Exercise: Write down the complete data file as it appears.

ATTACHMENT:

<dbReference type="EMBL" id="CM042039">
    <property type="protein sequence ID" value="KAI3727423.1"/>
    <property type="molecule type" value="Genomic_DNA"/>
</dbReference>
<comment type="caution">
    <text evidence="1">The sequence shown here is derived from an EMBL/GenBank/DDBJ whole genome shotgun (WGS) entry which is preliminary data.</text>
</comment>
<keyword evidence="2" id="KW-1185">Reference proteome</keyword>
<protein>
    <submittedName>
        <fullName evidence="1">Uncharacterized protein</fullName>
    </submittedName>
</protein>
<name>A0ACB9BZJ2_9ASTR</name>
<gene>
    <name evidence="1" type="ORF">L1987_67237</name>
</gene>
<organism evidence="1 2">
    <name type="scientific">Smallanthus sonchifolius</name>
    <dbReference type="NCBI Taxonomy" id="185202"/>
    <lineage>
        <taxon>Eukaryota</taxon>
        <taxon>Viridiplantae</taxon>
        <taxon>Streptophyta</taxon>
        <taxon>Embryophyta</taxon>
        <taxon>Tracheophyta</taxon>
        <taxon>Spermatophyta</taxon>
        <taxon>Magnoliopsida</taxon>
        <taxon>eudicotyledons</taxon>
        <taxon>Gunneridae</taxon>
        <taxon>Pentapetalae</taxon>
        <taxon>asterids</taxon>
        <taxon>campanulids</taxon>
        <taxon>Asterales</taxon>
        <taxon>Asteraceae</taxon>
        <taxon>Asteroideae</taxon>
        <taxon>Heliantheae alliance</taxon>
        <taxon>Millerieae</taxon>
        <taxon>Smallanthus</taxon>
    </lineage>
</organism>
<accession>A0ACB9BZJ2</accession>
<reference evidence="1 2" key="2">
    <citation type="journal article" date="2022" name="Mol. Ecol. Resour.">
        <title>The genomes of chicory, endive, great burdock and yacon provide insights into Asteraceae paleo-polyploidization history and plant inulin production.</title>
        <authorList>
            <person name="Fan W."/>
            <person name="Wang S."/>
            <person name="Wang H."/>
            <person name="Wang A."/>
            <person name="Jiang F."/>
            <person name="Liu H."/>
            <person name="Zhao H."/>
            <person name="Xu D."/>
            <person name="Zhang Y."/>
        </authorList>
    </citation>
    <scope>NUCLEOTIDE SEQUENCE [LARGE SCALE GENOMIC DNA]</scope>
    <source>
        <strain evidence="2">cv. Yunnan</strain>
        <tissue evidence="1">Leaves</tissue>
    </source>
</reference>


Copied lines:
<dbReference type="EMBL" id="CM042039">
    <property type="protein sequence ID" value="KAI3727423.1"/>
    <property type="molecule type" value="Genomic_DNA"/>
</dbReference>
<comment type="caution">
    <text evidence="1">The sequence shown here is derived from an EMBL/GenBank/DDBJ whole genome shotgun (WGS) entry which is preliminary data.</text>
</comment>
<keyword evidence="2" id="KW-1185">Reference proteome</keyword>
<protein>
    <submittedName>
        <fullName evidence="1">Uncharacterized protein</fullName>
    </submittedName>
</protein>
<name>A0ACB9BZJ2_9ASTR</name>
<gene>
    <name evidence="1" type="ORF">L1987_67237</name>
</gene>
<organism evidence="1 2">
    <name type="scientific">Smallanthus sonchifolius</name>
    <dbReference type="NCBI Taxonomy" id="185202"/>
    <lineage>
        <taxon>Eukaryota</taxon>
        <taxon>Viridiplantae</taxon>
        <taxon>Streptophyta</taxon>
        <taxon>Embryophyta</taxon>
        <taxon>Tracheophyta</taxon>
        <taxon>Spermatophyta</taxon>
        <taxon>Magnoliopsida</taxon>
        <taxon>eudicotyledons</taxon>
        <taxon>Gunneridae</taxon>
        <taxon>Pentapetalae</taxon>
        <taxon>asterids</taxon>
        <taxon>campanulids</taxon>
        <taxon>Asterales</taxon>
        <taxon>Asteraceae</taxon>
        <taxon>Asteroideae</taxon>
        <taxon>Heliantheae alliance</taxon>
        <taxon>Millerieae</taxon>
        <taxon>Smallanthus</taxon>
    </lineage>
</organism>
<accession>A0ACB9BZJ2</accession>
<reference evidence="1 2" key="2">
    <citation type="journal article" date="2022" name="Mol. Ecol. Resour.">
        <title>The genomes of chicory, endive, great burdock and yacon provide insights into Asteraceae paleo-polyploidization history and plant inulin production.</title>
        <authorList>
            <person name="Fan W."/>
            <person name="Wang S."/>
            <person name="Wang H."/>
            <person name="Wang A."/>
            <person name="Jiang F."/>
            <person name="Liu H."/>
            <person name="Zhao H."/>
            <person name="Xu D."/>
            <person name="Zhang Y."/>
        </authorList>
    </citation>
    <scope>NUCLEOTIDE SEQUENCE [LARGE SCALE GENOMIC DNA]</scope>
    <source>
        <strain evidence="2">cv. Yunnan</strain>
        <tissue evidence="1">Leaves</tissue>
    </source>
</reference>